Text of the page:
Our spine is our backbone. It runs straight down our back. Every person’s spine naturally curves a bit. But, people who suffer from scoliosis have an abnormal curving of the spine. They have C or S-shaped curve in their spine. This disorder causes the spine to curve one side. It can have an effect on any part of the spine, but most common regions that get affected by scoliosis are at the level of the chest and lower back.
Scoliosis can appear at any age. But, you can observe symptoms of it from the age of 10 to 12 years, in teenagers, or sometimes in infants. The reasons for the change in shape are usually not known or identifiable easily during the early stage. But, some common causes through which you can pinpoint it includes neurological abnormalities, birth defects, injuries or infections of the spine, or genetic disorders.
- Back pain
- Facing issues while breathing because of the reduced area in the chest for lungs to enlarge.
- The shoulder blade of one side of the body sticks out more than the other.
- Uneven hips, shoulders, and waist
- A rotating or twisted spine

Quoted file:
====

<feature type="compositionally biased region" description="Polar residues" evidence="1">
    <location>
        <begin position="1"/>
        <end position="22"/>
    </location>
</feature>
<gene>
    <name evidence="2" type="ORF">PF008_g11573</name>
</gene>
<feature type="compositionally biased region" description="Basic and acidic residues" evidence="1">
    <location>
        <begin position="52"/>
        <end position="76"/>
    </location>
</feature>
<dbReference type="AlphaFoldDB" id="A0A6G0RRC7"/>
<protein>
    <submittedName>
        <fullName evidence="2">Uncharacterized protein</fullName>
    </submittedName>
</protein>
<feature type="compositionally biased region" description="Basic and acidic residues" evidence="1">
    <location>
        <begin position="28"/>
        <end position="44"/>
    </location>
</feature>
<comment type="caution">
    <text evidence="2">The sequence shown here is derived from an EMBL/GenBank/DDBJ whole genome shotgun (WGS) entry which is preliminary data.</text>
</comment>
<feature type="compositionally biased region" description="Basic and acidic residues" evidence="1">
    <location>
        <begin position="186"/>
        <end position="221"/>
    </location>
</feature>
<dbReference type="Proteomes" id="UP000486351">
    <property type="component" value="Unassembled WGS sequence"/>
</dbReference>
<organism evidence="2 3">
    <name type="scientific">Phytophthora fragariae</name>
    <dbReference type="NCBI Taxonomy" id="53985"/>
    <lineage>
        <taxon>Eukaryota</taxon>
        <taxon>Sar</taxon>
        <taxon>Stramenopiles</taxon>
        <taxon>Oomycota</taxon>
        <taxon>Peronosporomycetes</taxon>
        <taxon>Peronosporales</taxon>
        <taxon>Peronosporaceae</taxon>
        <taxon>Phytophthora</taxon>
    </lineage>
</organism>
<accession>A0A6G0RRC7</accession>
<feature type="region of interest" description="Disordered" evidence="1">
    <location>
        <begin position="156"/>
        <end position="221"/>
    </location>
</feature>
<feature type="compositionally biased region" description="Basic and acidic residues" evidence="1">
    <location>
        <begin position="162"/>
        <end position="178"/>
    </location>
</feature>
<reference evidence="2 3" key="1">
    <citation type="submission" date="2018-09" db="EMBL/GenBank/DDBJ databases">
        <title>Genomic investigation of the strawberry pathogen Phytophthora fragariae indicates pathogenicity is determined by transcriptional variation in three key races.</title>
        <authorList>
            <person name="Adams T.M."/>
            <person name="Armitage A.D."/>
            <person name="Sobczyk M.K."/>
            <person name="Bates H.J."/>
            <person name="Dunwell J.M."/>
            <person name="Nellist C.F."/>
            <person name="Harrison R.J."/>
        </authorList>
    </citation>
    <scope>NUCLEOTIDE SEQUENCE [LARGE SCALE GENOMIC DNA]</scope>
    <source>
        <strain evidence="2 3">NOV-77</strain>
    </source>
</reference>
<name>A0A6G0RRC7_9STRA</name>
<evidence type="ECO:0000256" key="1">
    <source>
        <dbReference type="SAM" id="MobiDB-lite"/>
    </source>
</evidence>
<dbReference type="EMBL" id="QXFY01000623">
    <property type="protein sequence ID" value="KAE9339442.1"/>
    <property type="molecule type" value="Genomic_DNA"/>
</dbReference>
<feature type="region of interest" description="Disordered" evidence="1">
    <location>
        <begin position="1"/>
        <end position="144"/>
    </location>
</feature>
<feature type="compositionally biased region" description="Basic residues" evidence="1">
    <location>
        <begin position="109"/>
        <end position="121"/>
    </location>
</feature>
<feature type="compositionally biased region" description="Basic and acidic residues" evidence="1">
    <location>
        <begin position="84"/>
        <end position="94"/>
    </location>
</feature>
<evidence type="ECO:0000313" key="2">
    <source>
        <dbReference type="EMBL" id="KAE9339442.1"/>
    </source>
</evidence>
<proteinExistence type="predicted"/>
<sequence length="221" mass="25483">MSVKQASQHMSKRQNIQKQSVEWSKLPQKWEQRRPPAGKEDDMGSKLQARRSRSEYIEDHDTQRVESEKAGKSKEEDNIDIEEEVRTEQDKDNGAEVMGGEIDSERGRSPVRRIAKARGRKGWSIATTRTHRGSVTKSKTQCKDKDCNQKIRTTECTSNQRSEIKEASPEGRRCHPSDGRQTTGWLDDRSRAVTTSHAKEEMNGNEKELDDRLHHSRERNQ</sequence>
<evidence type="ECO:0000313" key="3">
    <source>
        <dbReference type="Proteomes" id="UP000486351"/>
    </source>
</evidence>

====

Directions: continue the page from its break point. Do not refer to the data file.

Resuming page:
- One shoulder blade that becomes visible more than the other
- Reduced range of motion and changes with walking.
Because of advancement in technology scoliosis surgeries, today tend to be safe and sound and achieve better outcomes than ever before. Still, results may vary. Risks associated with scoliosis surgery are:
- Nerve damage
- Blood loss
- Bowel and Bladder problems
- Pseudoarthosis - failure of the spine to fuse
- Cerebrospinal fluid leak
- Instrumentation failure
- Vertebral deterioration in the levels adjacent to the fused section.
- Neurologic complications such as numbness, weakness, paralysis, abnormal sensation.
- Lung complications
- Urinary tract infection
- Gastrointestinal complications
- Blood Clot
Post Operative Care
Once the operation gets complete a patient will be brought to a recovery room or ICU and woken up. A patient will be safely monitored and given some pain killer medicine to ease the pain.
Once a patient will be ready, he/she will be brought to a hospital room or ward. The nurses will do regular check up to ensure a patient is as comfortable as possible.
The physiotherapist will teach a patient some breathing exercises, and foot and toe exercises.
After 2-3 days the drips may be removed and the physiotherapist will help a patient to gradually start to stand up.
A person may require wearing a brace to protect the spine for 3 to6 months after the surgery.
Generally, a patient can go to his/her home after 7 to 10 days after the surgery.
Most of the patients will be back to their normal activities around 3 to 6 months after the surgery. But, the timescale is different for each person.